The Sport 2.0T, meanwhile, gets a new 2.0-liter Turbo-GDI DOHC engine with the same 6-speed auto, and which actually drops in horsepower from the old model: down to 245HP from 274HP. However, Hyundai says that there’s more usable torque, now, thanks to retuning, which it argues will make better use of the 260 lb-ft in most road conditions. It’s rated for 23/32/26 MPG, though in my experience it fell several points short of that.
Hyundai admitted it was still finessing the turbo engine, and so hopefully some of the lag I felt will be ironed out for production cars. Combined with the somewhat reluctant gearbox it sapped a little of the enthusiasm I felt for what’s otherwise a perky car, with handling sharper than I expected and traction control that treads a neat line between over-intrusive while nonetheless stepping in predictably on dusty road surfaces. Solid brakes pull things to a halt with no complaints.
Finally, I also had the chance to test a pre-production version of the new 1.6-liter Turbo-GDI engine which will only be offered on the Sonata Eco. It’s rated at 28/38/32 mpg – Hyundai claiming another class-leading result, if you don’t consider hybrids – and gets a new, 7-speed auto to play with. Given the car’s status it’s too early to judge the economy, but what particularly impressed was the 1.6’s eagerness to play, rivaling (and potentially besting) the 2.0T for peppiness.
As for the tech, all get cruise control, ABS, traction control, hill-start assist, tire pressure monitoring, and an extra focus on besting the NHTSA’s Small Overlap Test (those results aren’t in yet, though). The blind spot detection (standard on the Limited and Sport 2.0T; optional on the Sport and Eco) can be optionally upgraded on the Limited/Sport 2.0T to Lane Departure Warning, which monitors even further back in the lanes either side of the Sonata and flags up if there’s a fast-approaching vehicle there which might scupper your own maneuvering.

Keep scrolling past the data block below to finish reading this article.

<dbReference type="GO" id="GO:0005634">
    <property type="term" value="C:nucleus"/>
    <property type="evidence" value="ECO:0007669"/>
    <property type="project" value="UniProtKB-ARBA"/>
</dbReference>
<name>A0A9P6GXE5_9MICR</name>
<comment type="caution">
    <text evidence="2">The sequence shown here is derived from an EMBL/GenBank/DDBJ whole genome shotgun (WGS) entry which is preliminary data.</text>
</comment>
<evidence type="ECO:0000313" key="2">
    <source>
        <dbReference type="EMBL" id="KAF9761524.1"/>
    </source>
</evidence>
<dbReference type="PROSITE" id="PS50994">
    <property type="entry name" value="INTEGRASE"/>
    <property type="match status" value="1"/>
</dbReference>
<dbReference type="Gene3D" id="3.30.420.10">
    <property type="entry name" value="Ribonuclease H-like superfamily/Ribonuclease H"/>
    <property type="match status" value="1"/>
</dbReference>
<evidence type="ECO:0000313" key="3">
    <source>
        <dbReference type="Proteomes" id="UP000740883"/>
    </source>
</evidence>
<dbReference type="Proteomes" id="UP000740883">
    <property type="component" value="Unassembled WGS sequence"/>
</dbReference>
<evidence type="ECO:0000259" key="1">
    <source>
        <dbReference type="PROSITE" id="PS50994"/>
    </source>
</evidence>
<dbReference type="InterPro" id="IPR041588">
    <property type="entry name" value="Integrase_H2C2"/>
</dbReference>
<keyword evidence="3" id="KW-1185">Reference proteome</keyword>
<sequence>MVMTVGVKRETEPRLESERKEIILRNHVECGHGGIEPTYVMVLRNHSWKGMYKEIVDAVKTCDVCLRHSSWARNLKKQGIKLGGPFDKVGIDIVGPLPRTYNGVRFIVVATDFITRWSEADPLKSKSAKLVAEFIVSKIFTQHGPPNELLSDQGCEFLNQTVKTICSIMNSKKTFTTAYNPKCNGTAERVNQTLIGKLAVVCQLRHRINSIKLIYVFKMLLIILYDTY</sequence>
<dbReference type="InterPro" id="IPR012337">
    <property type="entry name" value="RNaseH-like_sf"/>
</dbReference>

Best, though, is the smart cruise control. You have to accept an ugly black box in the center of the grill, but in return you get radar speed adjustment depending on the traffic in front. Set your preferred speed and the Sonata will automatically maintain it or adjust it as the car in front slows and speeds up again; the distance between can be set, too, down to a few car lengths.
It’s not entirely new – other cars have offered similar systems before – but it’s still pretty magical to experience. Foot hovering semi-cautiously over the brake pedal, I let the Sonata bring itself to a stop as traffic in front paused at a junction; if things get moving again in under three seconds, the car will automatically pick up speed again of its own accord. Otherwise, it just takes a flick of the speed adjustment level on the wheel to resume.
Even when an overly-aggressive car in the next lane pulled in front, the Sonata wasn’t flustered, instantly recognizing something was in front and braking to maintain my chosen degree of spacing.
The midsized sedan segment is a tough one. Balancing price and specifications in something that appeals to families doesn’t leave much room for glamour, though Hyundai has done its best to blend solid styling and impressive on-road performance in the 2015 Sonata. The sprinkling of electronic magic helps too, though you pay for it: the SE starts at $21,150, but you’re looking at $26,525 or more for the Limited, and $28,575 for the Sport 2.0T.
The $23,175+ for the Sport trim which Hyundai expects to be the most popular still requires $3,450 more if you want the 8-inch navigation system (among other bells & whistles). Add smart cruise control and the 8-inch screen to the Sport 2.0T, meanwhile, and you’re looking at a $33,525 car: that puts the Sonata into fiercely competitive territory (high-profile competition includes Mercedes-Benz’s CLA, for instance).
Step back from that higher-cost brink, however, and you’re left with a solid, competitive sedan. Comfortably capable at speed; content with lengthy road-trips, and accommodating inside, it’s an impressive update to a car that many might not once have considered a contender.